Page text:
What are the various design parameters of activated sludge process?
Aeration tank capacity and dimensions, aeration facilities, secondary sludge settling and recycling, and excess sludge squandering are all factors to consider while designing an activated sludge facility.
1-Tank for aeration:
The capacity of the aeration tank is estimated for the chosen θc by assuming a sufficient MLSS concentration, X.
VX= YQθc(SO-S) / (1+kdθc)
Alternatively, the tank capacity might be calculated using
F/M = QSO / XV
As a result, the first step in designing is to select an appropriate value of θc (or F/M), which is determined by the projected winter temperature of the mixed liquor, the kind of reactor, the estimated settling properties of the sludge, and the amount of nitrification required. When nitrification is sought together with effective BOD removal and full mixing systems are used, the option normally ranges from 5 days in warmer areas to 10 days in temperate countries.
The second step is to select two interrelated parameters HRT, t and MLSS concentration.Consequently, it is seldom assumed to be greater than 5000 g/m3.
The MLSS value for ordinary home sewage is 2000-3000 mg/l if a standard plug flow type aeration system is used, or 3000-5000 mg/l for entirely mixed kinds. The tank's length is determined by the kind of activated sludge plant. The aeration tanks, with the exception of extended aeration plants and entirely mixed plants, are constructed as long narrow channels.
The width and depth of the aeration tank are determined by the aeration equipment used. The depth, which typically varies from 3 to 4.5 m, controls the aeration effectiveness. The mixing is controlled by the breadth, which is typically kept between 5 and 10 m. The width-depth ratio should be set between 1.2 and 2.2. The length should not be less than 30 m and should not be more than 100 m.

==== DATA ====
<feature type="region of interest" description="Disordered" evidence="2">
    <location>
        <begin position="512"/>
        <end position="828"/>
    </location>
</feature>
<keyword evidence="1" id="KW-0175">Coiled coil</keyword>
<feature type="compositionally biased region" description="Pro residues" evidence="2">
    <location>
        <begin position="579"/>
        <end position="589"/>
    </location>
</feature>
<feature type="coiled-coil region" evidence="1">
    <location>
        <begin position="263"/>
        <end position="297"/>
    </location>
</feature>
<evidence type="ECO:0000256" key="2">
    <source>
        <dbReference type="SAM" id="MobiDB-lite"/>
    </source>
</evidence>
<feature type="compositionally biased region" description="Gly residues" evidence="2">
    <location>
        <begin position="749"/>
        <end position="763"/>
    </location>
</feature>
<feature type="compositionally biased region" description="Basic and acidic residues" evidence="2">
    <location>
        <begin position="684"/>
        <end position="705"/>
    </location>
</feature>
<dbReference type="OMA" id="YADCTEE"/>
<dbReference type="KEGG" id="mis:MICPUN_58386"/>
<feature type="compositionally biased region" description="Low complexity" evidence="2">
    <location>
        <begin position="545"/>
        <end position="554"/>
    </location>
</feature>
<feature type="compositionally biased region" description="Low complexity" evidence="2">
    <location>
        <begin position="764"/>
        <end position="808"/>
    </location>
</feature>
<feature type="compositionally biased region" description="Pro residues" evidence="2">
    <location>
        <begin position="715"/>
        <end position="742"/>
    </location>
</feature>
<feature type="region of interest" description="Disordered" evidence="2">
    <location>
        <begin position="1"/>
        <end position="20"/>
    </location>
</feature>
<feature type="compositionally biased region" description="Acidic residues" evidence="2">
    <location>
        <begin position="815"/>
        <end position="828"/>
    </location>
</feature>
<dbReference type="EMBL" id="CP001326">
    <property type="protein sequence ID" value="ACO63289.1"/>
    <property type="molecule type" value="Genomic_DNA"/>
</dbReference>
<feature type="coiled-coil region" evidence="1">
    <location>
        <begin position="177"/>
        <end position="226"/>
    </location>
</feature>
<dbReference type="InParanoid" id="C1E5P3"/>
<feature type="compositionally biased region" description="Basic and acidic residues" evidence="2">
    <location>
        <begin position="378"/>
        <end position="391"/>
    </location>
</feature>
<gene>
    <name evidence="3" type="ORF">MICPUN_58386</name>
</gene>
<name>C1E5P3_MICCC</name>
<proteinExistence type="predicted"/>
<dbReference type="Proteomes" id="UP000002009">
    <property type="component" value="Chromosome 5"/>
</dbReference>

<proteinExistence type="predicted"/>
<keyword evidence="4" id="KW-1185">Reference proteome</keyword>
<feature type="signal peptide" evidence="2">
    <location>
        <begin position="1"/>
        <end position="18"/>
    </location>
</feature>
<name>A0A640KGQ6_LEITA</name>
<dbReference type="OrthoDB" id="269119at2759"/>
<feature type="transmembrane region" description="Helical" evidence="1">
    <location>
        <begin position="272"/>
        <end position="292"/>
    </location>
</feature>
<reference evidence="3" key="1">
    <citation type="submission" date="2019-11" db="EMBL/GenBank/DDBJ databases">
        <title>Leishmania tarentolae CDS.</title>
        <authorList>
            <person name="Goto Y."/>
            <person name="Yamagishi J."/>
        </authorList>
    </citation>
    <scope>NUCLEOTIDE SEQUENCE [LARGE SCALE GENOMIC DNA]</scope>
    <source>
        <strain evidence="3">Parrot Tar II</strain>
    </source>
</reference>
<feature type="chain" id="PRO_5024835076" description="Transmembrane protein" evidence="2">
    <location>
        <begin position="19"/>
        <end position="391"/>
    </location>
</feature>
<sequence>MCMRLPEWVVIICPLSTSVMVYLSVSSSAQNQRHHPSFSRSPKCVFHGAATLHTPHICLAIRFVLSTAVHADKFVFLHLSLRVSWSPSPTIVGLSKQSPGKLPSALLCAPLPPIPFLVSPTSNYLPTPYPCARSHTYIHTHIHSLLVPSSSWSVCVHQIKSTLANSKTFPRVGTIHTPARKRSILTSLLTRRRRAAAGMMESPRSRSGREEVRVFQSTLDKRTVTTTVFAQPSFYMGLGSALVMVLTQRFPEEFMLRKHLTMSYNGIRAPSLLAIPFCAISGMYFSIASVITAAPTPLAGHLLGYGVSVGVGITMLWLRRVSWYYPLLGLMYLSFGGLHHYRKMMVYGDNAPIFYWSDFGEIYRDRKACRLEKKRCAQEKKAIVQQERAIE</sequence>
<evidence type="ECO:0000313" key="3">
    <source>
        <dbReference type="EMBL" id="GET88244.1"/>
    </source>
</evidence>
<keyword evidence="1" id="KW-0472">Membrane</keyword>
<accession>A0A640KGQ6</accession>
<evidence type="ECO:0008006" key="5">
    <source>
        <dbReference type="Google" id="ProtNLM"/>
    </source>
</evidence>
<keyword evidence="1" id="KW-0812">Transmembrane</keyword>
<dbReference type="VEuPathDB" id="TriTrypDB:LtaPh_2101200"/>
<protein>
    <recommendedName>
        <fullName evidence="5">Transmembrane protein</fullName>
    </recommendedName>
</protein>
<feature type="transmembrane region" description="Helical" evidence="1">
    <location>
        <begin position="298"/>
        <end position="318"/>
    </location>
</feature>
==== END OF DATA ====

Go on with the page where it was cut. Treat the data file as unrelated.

2-Secondary sludge settling tank:
Zone or compression settling occurs in secondary settling tanks that receive biologically treated flow. Beyond a particular concentration, zone settling occurs when the particles are close enough together that interparticulate forces hold the particles fixed relative to one another, causing the entire mass to settle as a single layer or "blanket" of sludge. If particles are in such concentration that they come into physical touch with one another, compression settling may occur at the tank's bottom. Beyond an MLSS concentration of 2000 mg/l, the solids loading rate, rather than the overflow rate, is generally used to regulate the clarifier design. Design values for processing household sewage in final clarifiers and mechanical thickeners are provided.
3-Reprocessed sludge/Sludge recycling:
The MLSS concentration in the aeration tank is determined by the sludge recirculation rate as well as the secondary sedimentation tank's sludge settleability and thickening.
Qr = X
WhereQr = Sludge recirculation rate, m3/d
Sludge settleability is assessed by the sludge volume index (SVI), which is defined as the volume filled in mL by one gramme of solids in the mixed liquid after 30 minutes of settling. If the sedimentation of suspended particles in the laboratory is considered to be identical to that in the sedimentation tank, then
Xr = 106/SVI.
SVI values of 100 to 150 ml/g suggest excellent settling of suspended solids. The Xr value must not exceed 10,000 g/m3 unless additional thickeners are installed to concentrate the settled solids or a secondary sedimentation tank is constructed to provide a greater value.
4-Excess of sludge wasting:
To maintain a constant level of MLSS in the system, the sludge in the aeration tank must be squandered. The amount of surplus sludge increases with rising F/M and decreases with increasing temperature.
Excess sludge can be discarded as mixed liquor either through the sludge return line or directly from the aeration tank. The latter is favoured since the sludge content is rather constant. The surplus sludge created during steady-state operation may be calculated using:
θc = VX
Or QwXr = YQ (SO - S) - kd XV
Contact Netsol Water for more information!